The thirtieth of August, 2011: bowed his comely Head, down as upon a Bed

Tim Blanning’s magnificent The Pursuit Of Glory: Europe 1648 – 1815 (Penguin, 2008) isn’t often far from my side. I’ve just been re-reading the account of the execution of Charles I.

One thing that gets me on-side with Charles right away is that one of his first acts on being informed that Parliament had voted (by a majority of one, 361-360) was to summon a servant to fetch him David Hume’s History of England. Anyone who turns to Hume in a time of crisis can’t be all bad.

I also like that he thoroughly outwitted the Parliamentary dullards at his trial. When the charges against him were read out, his only response was to “laugh derisively”.

At the chopping-block, he conducted himself, Blanning says, “with the serene dignity and courage of which enduring myths are made”. Cavalier poet Andrew Marvell wrote:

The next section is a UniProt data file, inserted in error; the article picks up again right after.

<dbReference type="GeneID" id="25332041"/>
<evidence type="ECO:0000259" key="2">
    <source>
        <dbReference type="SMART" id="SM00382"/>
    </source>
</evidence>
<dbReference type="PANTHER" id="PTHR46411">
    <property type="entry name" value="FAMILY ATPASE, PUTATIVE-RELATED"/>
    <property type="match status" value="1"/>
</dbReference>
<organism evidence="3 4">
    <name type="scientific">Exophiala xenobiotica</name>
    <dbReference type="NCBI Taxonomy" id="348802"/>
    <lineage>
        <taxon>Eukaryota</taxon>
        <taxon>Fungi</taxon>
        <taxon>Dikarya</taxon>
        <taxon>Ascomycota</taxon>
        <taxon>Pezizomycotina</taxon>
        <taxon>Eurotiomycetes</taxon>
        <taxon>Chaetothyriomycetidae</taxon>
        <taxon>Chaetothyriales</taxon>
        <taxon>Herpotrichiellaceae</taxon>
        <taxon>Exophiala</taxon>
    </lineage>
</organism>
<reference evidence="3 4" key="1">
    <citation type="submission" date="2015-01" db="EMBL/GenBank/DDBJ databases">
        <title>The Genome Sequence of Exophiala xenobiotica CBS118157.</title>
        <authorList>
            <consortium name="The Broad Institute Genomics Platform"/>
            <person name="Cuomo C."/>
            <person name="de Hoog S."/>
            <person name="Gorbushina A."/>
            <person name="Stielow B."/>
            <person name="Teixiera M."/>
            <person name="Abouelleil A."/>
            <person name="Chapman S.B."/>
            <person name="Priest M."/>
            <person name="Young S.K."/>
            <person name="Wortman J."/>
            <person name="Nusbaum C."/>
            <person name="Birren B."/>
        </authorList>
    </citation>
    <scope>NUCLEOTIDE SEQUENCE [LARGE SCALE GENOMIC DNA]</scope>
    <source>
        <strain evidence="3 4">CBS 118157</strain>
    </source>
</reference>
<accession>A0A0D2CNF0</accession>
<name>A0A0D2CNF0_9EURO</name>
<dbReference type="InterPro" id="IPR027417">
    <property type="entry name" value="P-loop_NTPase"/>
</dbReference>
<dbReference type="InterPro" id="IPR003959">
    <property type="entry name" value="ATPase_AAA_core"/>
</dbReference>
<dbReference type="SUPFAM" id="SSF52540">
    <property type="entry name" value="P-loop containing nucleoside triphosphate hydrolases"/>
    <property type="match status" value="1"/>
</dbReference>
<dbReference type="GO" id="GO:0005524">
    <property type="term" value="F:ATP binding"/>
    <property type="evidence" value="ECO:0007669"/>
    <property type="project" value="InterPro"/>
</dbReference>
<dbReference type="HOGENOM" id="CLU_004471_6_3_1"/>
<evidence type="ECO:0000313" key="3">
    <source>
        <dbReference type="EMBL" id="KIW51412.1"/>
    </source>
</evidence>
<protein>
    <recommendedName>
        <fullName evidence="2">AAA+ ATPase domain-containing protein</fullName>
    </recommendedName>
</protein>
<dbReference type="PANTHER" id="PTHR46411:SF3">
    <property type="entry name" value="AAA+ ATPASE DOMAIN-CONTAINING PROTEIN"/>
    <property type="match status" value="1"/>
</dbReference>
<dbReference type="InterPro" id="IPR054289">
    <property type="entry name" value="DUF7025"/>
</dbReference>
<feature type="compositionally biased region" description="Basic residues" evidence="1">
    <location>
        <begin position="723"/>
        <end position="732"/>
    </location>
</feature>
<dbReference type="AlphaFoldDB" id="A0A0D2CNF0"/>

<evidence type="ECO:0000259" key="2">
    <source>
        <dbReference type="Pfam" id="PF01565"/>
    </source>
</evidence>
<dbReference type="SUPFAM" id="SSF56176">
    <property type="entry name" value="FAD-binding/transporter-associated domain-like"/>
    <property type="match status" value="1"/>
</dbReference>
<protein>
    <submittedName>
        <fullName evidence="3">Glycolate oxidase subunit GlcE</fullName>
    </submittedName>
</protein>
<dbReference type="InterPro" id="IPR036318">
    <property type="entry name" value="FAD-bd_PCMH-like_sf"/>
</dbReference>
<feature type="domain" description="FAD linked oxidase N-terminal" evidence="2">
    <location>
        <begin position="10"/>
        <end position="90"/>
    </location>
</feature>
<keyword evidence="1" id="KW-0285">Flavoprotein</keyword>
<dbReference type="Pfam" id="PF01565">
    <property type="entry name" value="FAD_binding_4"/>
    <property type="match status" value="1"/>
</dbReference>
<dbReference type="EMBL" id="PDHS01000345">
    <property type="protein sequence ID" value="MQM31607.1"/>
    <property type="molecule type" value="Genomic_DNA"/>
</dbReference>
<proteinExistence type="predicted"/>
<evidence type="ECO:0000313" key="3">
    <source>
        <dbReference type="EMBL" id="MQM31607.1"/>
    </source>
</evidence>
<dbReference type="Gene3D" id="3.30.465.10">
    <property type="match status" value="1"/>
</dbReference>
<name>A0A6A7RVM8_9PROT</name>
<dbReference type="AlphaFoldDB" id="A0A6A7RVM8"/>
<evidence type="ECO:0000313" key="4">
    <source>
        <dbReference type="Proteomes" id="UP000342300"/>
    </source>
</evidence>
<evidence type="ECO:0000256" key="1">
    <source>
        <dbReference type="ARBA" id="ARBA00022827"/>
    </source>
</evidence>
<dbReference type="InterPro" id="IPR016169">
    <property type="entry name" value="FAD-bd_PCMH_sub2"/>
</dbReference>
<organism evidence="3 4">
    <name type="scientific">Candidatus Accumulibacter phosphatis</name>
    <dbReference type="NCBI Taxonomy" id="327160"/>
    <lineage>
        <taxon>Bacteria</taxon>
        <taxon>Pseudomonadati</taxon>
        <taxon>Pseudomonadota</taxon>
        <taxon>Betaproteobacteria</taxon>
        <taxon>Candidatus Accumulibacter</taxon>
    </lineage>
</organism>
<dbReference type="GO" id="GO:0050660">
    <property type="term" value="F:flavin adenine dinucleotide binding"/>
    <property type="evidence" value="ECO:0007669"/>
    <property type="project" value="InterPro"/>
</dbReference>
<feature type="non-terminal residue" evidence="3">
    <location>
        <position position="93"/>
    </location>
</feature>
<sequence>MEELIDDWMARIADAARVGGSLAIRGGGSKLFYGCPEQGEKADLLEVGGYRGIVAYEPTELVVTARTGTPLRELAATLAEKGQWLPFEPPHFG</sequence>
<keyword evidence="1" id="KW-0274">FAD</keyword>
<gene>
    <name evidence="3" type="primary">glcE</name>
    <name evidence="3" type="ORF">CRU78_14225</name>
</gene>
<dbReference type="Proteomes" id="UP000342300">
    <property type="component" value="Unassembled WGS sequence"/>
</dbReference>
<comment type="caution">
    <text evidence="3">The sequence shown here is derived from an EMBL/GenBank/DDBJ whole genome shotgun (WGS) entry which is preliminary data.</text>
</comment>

He nothing common did or mean

Upon that memorable scene.

When the axe fell, there rose from the assembled crowd “such a groan as I never heard before, and I desire I may never hear again”, one observer wrote.

There’s an interesting fact about Charles’ execution that I – for obscure reasons of my own – have shuffled into the form of a lateral-thinking puzzle for you to enjoy. When he walked to the block on January 30, 1649, Charles was wearing two shirts. Why?


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